Designs on history Two fund-raising show houses, Mt. Hebron in Ellicott City and Swan Harbor Farm in Harford County, have long roots to the past as well as the most current of decors

September 22, 1996|By Elizabeth Large | Elizabeth Large,SUN STAFF

Some show houses are all glitz and glamour. Others promise to offer practical solutions to design problems. But two decorator show houses opening this weekend will be remembered as much for their history as for the dazzle (or practicality) of their decors.

Historic show houses are nothing new for Historic Ellicott City Inc., the nonprofit organization that supports restoration and preservation in the area. This year's fund-raising house is Mt. Hebron, on the grounds of Mt. Hebron Presbyterian Church.

The stone mansion was built in the early 19th century for Judge Thomas Beale Dorsey. (He was the judge who successfully petitioned for Howard to be designated Maryland's twenty-first county.) Mt. Hebron's formal parlors will be on display, but so will its slave quarters.

Swan Harbor Farm, the AMC Cancer Research Center show house in Harford Country, is even older than Mt. Hebron. It was built in the 1700s, and bought by John Adlum in 1797. From Swan Harbor, Adlum pioneered wine making in Maryland and, most notably, provided his friend Thomas Jefferson with 165 cuttings from his vines to be planted at Monticello.

Historic Ellicott City Inc. traditionally requires designers who participate in its show houses to adhere to strict guidelines, so the rooms have a continuity and reflect the period of the building. The AMC Cancer Research Center design committee had no such strictures for Swan Harbor, but there's still a surprising consistency of design.

"It's a nice flow of ideas from room to room," says Tina Cohen, chairwoman of the design committee. "They all have an historic feel."

Because Swan Harbor is next to the Chesapeake Bay, watery colors and themes predominate -- from the aqua shades of the wallpaper in the master bedroom (designed by Judy Langenfelder of JTL Designs in Bel Air) to the not unexpected swan murals throughout the house (such as the one in the dining room designed by Betty Reeves Design Studio in Churchill).

Many of Swan Harbor's designers had to wrestle with common problems of old houses: small rooms, low ceilings (these are about 8 feet high) and awkwardly positioned fireplaces. But the house also has very special charms, like the light-filled sun porch, much sought-after by designers and finally awarded to Nancy Welsh of Nancy Welsh Interiors in Havre de Grace, who has filled it with a pine armoire, bamboo chairs and a round table covered in floral print and surrounded by painted captain's chairs.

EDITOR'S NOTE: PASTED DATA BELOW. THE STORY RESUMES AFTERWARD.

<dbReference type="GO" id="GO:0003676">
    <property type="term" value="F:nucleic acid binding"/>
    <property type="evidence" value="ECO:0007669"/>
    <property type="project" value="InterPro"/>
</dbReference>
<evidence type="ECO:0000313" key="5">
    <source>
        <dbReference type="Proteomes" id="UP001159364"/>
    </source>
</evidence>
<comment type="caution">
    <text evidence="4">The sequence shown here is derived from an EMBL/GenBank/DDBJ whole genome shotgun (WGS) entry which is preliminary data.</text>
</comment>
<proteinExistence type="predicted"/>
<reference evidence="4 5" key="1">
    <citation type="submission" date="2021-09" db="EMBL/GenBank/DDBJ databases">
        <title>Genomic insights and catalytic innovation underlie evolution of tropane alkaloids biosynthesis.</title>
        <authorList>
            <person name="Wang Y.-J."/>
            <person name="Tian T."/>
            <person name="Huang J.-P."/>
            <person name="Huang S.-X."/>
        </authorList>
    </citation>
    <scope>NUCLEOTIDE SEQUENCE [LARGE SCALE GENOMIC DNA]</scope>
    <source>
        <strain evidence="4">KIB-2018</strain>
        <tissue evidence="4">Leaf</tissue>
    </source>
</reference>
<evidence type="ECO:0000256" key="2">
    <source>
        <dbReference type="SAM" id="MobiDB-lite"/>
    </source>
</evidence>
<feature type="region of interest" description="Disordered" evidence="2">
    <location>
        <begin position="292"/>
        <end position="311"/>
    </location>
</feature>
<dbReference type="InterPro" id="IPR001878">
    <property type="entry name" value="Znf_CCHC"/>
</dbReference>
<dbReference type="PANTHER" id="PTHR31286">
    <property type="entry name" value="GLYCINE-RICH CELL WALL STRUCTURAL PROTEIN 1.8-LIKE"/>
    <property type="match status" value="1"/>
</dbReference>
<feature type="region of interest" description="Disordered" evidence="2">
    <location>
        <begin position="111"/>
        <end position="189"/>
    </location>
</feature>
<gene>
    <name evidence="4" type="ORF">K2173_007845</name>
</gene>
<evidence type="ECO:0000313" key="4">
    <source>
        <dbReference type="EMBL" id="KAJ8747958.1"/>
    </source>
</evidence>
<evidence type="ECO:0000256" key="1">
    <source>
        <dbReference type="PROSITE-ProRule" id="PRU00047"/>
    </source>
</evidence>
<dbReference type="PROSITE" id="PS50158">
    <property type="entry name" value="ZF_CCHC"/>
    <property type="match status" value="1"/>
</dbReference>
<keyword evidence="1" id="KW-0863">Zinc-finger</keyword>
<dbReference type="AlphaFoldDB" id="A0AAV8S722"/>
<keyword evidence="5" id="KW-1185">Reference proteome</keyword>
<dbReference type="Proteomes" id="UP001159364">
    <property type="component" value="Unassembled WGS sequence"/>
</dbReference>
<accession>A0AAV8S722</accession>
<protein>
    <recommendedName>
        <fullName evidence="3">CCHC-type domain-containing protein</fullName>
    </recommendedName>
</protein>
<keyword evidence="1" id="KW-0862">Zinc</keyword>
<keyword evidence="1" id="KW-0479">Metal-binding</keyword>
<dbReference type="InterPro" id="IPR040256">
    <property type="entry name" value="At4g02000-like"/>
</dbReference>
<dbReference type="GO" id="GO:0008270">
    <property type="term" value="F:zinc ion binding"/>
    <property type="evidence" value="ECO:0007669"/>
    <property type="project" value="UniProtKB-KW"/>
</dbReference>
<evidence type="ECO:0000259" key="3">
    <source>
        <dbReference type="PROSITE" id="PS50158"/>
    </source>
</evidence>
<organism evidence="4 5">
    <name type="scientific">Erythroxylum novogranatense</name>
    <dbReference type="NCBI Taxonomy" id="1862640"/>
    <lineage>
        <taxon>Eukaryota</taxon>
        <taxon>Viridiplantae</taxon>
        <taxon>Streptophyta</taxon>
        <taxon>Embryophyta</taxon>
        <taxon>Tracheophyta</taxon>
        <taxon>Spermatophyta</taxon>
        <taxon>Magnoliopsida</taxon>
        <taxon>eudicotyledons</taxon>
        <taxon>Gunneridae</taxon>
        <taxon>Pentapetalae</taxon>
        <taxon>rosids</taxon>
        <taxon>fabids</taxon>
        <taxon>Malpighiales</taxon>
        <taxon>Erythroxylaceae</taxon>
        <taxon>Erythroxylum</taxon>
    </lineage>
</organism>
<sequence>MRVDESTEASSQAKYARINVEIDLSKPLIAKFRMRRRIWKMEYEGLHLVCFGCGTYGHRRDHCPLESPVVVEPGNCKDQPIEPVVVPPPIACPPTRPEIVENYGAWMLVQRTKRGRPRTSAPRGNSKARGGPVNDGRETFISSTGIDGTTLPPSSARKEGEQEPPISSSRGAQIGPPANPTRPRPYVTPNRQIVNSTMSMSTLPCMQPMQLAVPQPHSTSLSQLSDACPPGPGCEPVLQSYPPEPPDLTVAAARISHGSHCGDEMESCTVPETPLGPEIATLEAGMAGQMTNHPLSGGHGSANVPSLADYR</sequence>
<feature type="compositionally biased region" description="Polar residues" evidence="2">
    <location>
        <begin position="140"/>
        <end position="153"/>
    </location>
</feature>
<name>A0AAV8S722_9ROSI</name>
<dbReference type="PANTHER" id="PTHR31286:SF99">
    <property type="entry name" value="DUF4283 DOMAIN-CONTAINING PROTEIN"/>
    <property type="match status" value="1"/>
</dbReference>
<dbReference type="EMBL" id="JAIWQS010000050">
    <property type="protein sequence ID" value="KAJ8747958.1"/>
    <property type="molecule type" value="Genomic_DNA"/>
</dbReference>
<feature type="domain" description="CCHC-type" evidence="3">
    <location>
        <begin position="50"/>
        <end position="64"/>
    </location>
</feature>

Another appealing space is the large screened-in sleeping porch on the second floor surrounded by huge old copper beeches. The porch and the bedroom next to it were decorated by June Griffith and Carla Brumfield of the Darlington Country Store.

While the nearby water suggested a common theme and colors for Swan Harbor Farm, Historic Ellicott City Inc. decided on a theme for its show house. It set up Mt. Hebron as the home of a bride on her wedding day. The designers weren't required to incorporate elements of a wedding into their rooms, but many did. Visitors will be charmed by their vignettes.

Note, for instance, the heart-shaped wedding cake covered with rose petals in the music room, which is one of the most visually stunning rooms. Gold is everywhere, from the gilded chairs to the harp that's the focal point of the space. The design firm is Drury Lane Interiors of Ellicott City. (Michele Drury is also the design co-chair of the show house.)

Romance abounds in the house, with Victorian designs and flowery wallpaper and fabrics throughout. One of the most appealing is the upstairs hall. Lydia Baker of Lydia Baker Interiors in Eldersburg used her grandfather's framed wildflower collection as the inspiration for her design.

Not all of Mt. Hebron's rooms are romantic and Victorian. For a change of pace, Kathleen Jeschke of the Purple Door has created a Gothic dining room, with the walls painted to resemble suede (a new paint finish by Ralph Lauren). And note the moldings, done in luxurious metallics.

Mt. Hebron's wedding theme may seem to be a typical show-house fantasy, but publicity chairwoman Janet Kusterer begs to differ. "The church plans to use the house for wedding receptions once the event is over," she points out.

Unlike show houses that are for sale once the fund-raisers end, both Mt. Hebron and Swan Harbor Farm will go on to benefit their communities. Harford County bought the farm and its almost 500 acres in 1994 as part of its open-space preservation program. Mt. Hebron will have many improvements and a fresh new look when it reverts back to a senior center and space for church functions.

Mt. Hebron

Where: 2330 Mt. Hebron Drive, Ellicott City

When: Sept. 21-Oct. 20.

Hours: Tuesday, Wednesday, Friday 10 a.m.-4 p.m.; Thursday 10 a.m.-8 p.m.; Saturday 11 a.m.-5 p.m., Sunday noon-5 p.m.; closed Monday

Admission: $10 at the door, seniors and students, $9

Directions: From Interstate 70 take Route 29N to the end. Turn left on Route 99. Make the first right onto Mt. Hebron Drive. Go two blocks and turn left into Mt. Hebron Presbyterian Church grounds. The show house is the stone mansion on the left.

$ Call: (410) 461-6908

Swan Harbor Farm

Where: 401 Oakington Road, Havre de Grace

When: Sept. 22-Oct. 6.

Hours: Friday through Wednesday 10 a.m.-4 p.m., Thursday 10 a.m.-7 p.m.

Admission: $10 at the door

Directions: From Route 40 between Aberdeen and Havre de Grace, turn onto Oakington Road. Travel past Roye-Williams Elementary School for .8 miles. Turn left at 401 Oakington Road immediately after the guardrail bridge and travel one mile to Swan Harbor Farm.

Call: (410) 879-2000, Ext. 6767

Pub Date: 9/22/96

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